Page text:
NVIDIA Bumps All Tesla V100 Models to 32GB, Effective Immediatelyby Ryan Smith on March 27, 2018 1:00 PM EST
Update 05/24: NVIDIA has since reached out to us, informing us that their previous statement about 32GB cards replacing 16GB cards was in error, and that the 16GB V100 SKUs will remain in production. For more details, please see this article.
When first launched last year, the original Tesla V100 shipped with 16GB of HBM2 memory. Now just a little less than a year into its lifetime, NVIDIA is announcing that their workhorse server accelerator is getting a memory capacity bump in the form of new 32GB SKUs, effectively immediately.
For the last couple of years now, NVIDIA has been relying on 4GB (4-Hi) HBM2 memory stacks for their Tesla P100 and Tesla V100 products, as this was the first HBM2 memory to be ready in reasonable commercial volumes. Now that Samsung and SK Hynix have a better grip on HBM2 manufacturing, 8GB (8Hi) HBM2 stacks are far more readily available and reliable. As a result, the conditions are right for NVIDIA to finally give their Tesla cards a long-awaited memory upgrade.
This upgrade will be across the entire Tesla V100 family – all SKUs for SMX and PCIe cards are getting 32GB SKUs. The Tesla V100’s specifications otherwise remain identical, with the same GPU and memory clocks along with the same TDPs. We’re also told that the mechanical specifications are identical as well, which would mean that the 8-Hi stacks won’t cause any cooling problems due to changes in memory stack height.
|NVIDIA Tesla/Titan Family Specification Comparison
|Memory Bus Width
|TSMC 12nm FFN
|TSMC 12nm FFN
|TSMC 12nm FFN
|TSMC 16nm FinFET
It should be noted that this upgrade is a wholesale replacement of the existing 16GB versions in NVIDIA’s product stack, as NVIDIA won’t be retaining the 16GB versions now that the 32GB versions are out. So all new cards sold by NVIDIA going forward will be the 32GB cards, and OEMs will be making the same transition in Q2 as their 16GB stocks are depleted and replaced with 32GB cards.
NVIDIA’s Tesla V100-equipped systems will also be getting the same upgrade. Both the DGX-1 server and DGX Station will now ship with the 32GB cards; and indeed these are the only capacities that will be offered for those systems going forward. And while OEMs are a bit farther behind, ultimately I expect they’ll make the same move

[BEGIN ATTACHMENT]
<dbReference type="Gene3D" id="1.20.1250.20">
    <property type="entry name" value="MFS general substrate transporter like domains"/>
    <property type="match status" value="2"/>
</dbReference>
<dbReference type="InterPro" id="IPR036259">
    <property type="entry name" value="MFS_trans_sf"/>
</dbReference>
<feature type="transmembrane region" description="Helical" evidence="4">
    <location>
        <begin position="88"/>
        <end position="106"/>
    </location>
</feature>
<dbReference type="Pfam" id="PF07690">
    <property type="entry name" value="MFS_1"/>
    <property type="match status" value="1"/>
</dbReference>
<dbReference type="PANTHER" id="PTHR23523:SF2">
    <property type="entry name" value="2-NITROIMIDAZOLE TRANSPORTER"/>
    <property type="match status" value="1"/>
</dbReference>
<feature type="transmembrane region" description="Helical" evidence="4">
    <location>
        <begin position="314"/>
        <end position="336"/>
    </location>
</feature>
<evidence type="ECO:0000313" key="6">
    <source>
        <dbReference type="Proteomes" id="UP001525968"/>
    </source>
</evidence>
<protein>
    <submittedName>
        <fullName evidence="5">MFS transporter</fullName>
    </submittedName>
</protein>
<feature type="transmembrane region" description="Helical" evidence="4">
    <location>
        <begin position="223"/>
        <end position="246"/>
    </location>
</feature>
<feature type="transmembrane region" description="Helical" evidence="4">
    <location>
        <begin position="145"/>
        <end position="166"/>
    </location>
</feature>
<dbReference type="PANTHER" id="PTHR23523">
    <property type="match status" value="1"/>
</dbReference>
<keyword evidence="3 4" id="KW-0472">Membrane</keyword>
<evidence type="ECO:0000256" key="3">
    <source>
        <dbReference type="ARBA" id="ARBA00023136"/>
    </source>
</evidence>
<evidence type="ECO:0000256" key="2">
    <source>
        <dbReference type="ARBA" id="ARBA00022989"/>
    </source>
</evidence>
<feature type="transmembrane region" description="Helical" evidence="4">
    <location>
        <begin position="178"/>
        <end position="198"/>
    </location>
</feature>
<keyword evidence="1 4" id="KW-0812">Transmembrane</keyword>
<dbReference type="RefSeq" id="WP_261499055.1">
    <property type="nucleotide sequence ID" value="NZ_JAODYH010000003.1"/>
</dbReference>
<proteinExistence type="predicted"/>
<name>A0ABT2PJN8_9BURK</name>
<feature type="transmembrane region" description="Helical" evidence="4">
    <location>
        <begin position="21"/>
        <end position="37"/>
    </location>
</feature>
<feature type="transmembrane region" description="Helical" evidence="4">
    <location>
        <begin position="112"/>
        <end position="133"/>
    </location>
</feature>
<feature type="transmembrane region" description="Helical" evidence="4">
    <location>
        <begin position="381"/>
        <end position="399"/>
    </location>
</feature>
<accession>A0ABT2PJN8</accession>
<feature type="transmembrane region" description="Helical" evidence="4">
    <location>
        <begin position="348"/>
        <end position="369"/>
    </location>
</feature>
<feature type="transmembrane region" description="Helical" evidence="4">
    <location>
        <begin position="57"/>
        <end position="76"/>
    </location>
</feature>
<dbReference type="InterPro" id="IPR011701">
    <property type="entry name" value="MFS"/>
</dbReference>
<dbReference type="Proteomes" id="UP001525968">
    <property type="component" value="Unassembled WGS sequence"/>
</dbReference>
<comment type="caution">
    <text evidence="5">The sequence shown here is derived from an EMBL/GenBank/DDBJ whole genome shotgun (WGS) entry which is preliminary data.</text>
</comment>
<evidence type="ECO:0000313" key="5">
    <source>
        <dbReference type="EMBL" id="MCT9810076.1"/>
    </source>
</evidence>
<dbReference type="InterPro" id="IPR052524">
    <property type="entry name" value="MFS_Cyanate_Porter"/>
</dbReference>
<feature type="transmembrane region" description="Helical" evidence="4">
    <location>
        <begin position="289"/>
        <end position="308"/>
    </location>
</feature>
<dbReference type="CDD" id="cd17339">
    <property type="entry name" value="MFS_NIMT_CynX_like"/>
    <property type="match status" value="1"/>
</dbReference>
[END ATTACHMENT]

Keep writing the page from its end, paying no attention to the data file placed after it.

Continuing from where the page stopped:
since the 16GB cards are going away anyhow. Meanwhile NVIDIA isn’t officially talking about pricing here for either the new V100 cards or the updated DGX systems. However as the new parts are essentially drop-in replacements in their respective ongoing lines, there aren’t any signs right now that pricing is changing.
As far as workloads go, since the specifications of the Tesla V100 aren’t changing outside of memory capacity, the benefit and performance impact of this upgrade is almost entirely rooted in dataset size. Workloads that rely on datasets that couldn’t previously fit entirely within a Tesla V100 card should see a sizable boost, as will any applications that can benefit from more local memory for caching purposes. However in pure compute-bound scenarios, the new cards shouldn’t perform any differently than the outgoing models.
Meanwhile, as for NVIDIA's workstation-oriented Titan V, nothing is being announced at this time. The 12GB card could easily be bumped to 24GB using the 8-Hi stacks, however it's not clear if NVIDIA is in a hurry to do so. In practice it will almost certainly come down to whether NVIDIA wants to keep GV100 GPU production to a single line for efficiency reasons, or if they'll operate two lines as part of a broader product segmentation strategy.
Lastly, this upgrade means that NVIDIA has finally caught up with arch-rival AMD in total memory capacity. AMD has been shipping a 32GB FirePro S9170 card using 16x2GB GDDR5 modules for the better part of the last 3 years now, a mark that NVIDIA couldn’t catch up to until 8-Hi HBM2 was ready. The Tesla V100 has always been significantly more powerful than the W9100 regardless, but this finally brings NVIDIA to parity in the one area where they were trailing AMD in the server space.